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Juan Carlos Onetti, Manuel Puig and Luisa Valenzuela

Juan Carlos Onetti, Manuel Puig and Luisa Valenzuela: Marginality and Gender

LINDA CRAIG
Series: Monografías A
Copyright Date: 2005
Edition: NED - New edition
Published by: Boydell and Brewer,
Pages: 190
https://www.jstor.org/stable/10.7722/j.ctt9qdng7
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  • Book Info
    Juan Carlos Onetti, Manuel Puig and Luisa Valenzuela
    Book Description:

    Onetti, Puig and Valenzuela have not had the same level of international acclaim as Borges, García Márquez or Vargas Llosa, but they are equally intellectually challenging, and their work adds much to the breadth and depth of twentieth-century Latin American literature. This book starts with Onetti's first novella, the intricate, fragmented El pozo, and finishes with Valenzuela's Cola de lagartija, a strange, quasi-baroque work of dark humour and powerful political overtones. It has separate sections on each of the three writers, which balance close readings of selected passages with tightly woven theoretical analysis. The fact that this set of texts is from a specific time and place, the Cono Sur from 1939 to 1983, gives the work intellectual coherence; and it is methodologically consistent in its use of a set of co-ordinates from, amongst other sources, psychoanalytic and feminist theory, from Lacan, Irigaray and Kristeva, which are integrated into the vision of the novels as they are analysed. Onetti, Puig and Valenzuela are seldom viewed together, but Craig argues that their common geography and history are crucial, and that these particular writers share and explore in their work a post-colonial emptiness, a constant questioning of realism and a love of tango. LINDA CRAIG is Senior Lecturer in Hispanic Studies at the University of East London.

    eISBN: 978-1-84615-406-5
    Subjects: Language & Literature

Table of Contents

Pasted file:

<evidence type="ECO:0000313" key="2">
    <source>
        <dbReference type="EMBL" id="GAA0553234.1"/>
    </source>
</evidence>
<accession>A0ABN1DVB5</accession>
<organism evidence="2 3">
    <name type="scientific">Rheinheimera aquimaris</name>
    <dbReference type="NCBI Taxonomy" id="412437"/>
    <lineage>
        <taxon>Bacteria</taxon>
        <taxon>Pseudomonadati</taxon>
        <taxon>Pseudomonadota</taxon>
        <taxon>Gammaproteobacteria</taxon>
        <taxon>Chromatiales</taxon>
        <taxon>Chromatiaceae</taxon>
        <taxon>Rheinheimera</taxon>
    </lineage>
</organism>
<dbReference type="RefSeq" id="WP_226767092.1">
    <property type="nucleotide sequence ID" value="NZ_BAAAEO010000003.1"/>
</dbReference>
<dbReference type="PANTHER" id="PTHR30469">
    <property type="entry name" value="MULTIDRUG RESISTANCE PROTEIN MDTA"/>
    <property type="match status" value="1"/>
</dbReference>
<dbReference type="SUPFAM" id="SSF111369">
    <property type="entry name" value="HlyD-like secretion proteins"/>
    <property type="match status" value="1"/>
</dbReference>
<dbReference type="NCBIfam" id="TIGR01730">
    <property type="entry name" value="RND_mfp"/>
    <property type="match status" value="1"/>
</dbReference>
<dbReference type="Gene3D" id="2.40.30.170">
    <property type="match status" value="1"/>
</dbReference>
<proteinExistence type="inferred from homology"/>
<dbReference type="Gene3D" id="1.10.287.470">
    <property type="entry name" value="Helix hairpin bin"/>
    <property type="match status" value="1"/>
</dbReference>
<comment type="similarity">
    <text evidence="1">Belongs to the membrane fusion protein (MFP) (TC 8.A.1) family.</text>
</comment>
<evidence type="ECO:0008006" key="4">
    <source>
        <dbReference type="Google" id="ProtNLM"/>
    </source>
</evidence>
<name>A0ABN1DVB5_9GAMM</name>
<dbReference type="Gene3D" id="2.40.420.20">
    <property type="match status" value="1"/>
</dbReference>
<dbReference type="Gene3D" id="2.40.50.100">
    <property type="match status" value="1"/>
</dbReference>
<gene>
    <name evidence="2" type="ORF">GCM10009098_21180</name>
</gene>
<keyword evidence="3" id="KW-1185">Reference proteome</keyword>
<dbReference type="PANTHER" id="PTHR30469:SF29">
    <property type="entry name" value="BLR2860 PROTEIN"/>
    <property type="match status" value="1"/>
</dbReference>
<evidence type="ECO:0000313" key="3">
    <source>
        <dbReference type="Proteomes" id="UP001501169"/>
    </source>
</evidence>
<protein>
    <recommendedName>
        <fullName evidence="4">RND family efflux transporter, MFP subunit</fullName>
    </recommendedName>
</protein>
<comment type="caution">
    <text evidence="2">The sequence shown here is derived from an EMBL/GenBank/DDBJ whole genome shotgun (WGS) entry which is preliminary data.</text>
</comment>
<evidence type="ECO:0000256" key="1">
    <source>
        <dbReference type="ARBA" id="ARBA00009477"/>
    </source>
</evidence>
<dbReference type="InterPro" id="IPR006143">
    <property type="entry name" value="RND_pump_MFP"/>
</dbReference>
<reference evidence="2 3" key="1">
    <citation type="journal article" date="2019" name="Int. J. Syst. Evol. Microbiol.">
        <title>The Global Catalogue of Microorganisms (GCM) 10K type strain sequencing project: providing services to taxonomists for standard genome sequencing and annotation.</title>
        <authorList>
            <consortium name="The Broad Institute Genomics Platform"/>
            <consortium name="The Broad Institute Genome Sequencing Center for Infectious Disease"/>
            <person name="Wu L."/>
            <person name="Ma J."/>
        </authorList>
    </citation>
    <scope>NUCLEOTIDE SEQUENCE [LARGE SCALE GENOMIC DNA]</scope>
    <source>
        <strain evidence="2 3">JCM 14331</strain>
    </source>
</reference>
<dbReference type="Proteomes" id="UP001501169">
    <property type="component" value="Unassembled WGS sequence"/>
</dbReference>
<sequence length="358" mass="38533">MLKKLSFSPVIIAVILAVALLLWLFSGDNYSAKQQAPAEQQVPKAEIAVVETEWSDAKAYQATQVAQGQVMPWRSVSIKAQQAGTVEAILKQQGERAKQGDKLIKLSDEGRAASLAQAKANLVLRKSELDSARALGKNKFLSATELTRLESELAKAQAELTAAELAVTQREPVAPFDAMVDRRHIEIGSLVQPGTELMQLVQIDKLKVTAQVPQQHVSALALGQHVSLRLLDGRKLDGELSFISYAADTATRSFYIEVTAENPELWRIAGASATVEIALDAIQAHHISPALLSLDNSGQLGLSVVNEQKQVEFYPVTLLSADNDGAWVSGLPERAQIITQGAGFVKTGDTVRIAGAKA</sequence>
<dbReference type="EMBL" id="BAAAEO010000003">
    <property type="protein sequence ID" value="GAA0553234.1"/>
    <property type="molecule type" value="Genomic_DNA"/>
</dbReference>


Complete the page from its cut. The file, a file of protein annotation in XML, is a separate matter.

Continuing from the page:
1. Front Matter
    (pp. [i]-[iv])
  2. Table of Contents
    (pp. [v]-[vi])
  3. INTRODUCTION
    (pp. 1-4)

    The idea of borderlines, of existences lived on the margins, informs this work throughout and in many different ways. The borders might be geographical, imaginary, psychological or based on issues around gender, they take many forms, but they are crucial to the thinking involved; and I believe that the first of these ideas, geography, is implicated in all of them.

    The three writers whose work is analysed here are from the River Plate region in the southern cone of South America. Juan Carlos Onetti (1909–1994) is from Uruguay and Manuel Puig (1932–90) and Luisa Valenzuela (b. 1937) are...

  4. Part I: Juan Carlos Onetti

    • 1 El pozo (1939)
      (pp. 7-26)

      The historical beginning ofEl pozo² is actually the earliest incident recounted from the protagonist’s life. It takes the form of a strange scene at a New Year’s party, in which he, bored with the festivities, tricks Ana María, a girl towards whom he feels a mixture of hatred and attraction, into going to the gardener’s shed with him. Once he has got her there, he attacks her.

      As in the above quotation from Foucault, the concept of an origin is not arrived at by means of peeling back layers in order to reveal an original essence. Rather what is...

    • 2 Juntacadáveres (1964)
      (pp. 27-45)

      Juntacadáveres¹ was published, three years afterEl astillero(1961), the novel I shall be looking at in the following chapter. My reason for choosing to work on what is apparently the later novel first is this: like many of Onetti’s works, these two share virtually the same setting and some of the same protagonists, but in terms of plot,El astilleroactually follows on fromJuntacadáveres. In an interview with Emir Rodríguez Monegal (1973), Onetti talked of this apparent anomaly, saying: ‘Yo estaba escribiendoJuntacadáveresy la llevaba más que mediada cuando de pronto, por una de ésas (uno puede...

    • 3 El astillero (1961)
      (pp. 46-66)

      In a work entitledThe Postmodern Condition: A Report on Knowledge, Jean-François Lyotard (1986: 80), notes a certain dichotomy within the realms of the avant-garde of which he says: